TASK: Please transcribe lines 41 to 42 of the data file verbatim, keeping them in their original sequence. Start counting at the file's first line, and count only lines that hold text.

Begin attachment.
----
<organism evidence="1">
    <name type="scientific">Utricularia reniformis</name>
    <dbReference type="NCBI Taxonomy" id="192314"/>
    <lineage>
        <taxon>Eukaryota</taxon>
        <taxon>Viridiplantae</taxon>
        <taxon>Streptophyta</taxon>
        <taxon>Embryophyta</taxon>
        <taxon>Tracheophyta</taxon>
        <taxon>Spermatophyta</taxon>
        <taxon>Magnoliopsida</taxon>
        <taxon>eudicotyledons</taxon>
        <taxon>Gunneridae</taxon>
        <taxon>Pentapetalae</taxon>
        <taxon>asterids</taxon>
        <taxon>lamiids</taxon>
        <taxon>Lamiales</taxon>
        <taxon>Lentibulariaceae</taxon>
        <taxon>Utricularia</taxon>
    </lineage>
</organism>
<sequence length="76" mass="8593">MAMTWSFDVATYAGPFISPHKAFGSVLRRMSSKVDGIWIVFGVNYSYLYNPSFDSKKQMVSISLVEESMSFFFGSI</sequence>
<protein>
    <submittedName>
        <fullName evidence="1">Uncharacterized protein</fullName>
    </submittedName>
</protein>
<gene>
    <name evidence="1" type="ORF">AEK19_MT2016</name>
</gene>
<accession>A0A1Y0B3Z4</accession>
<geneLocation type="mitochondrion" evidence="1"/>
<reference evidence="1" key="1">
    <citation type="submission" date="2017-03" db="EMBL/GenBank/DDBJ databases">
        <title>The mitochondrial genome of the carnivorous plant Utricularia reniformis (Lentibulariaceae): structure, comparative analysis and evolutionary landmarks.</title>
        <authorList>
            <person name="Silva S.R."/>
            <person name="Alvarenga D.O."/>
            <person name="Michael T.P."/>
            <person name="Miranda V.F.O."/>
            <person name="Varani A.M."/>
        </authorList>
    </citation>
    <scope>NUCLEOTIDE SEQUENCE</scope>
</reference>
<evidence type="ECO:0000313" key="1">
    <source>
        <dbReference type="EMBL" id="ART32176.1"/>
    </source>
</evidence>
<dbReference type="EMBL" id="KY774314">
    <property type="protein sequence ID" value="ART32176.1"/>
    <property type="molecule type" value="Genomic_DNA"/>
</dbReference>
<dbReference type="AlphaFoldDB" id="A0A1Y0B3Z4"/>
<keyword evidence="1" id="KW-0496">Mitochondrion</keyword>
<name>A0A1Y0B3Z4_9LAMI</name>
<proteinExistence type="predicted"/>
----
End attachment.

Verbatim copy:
            <person name="Varani A.M."/>
        </authorList>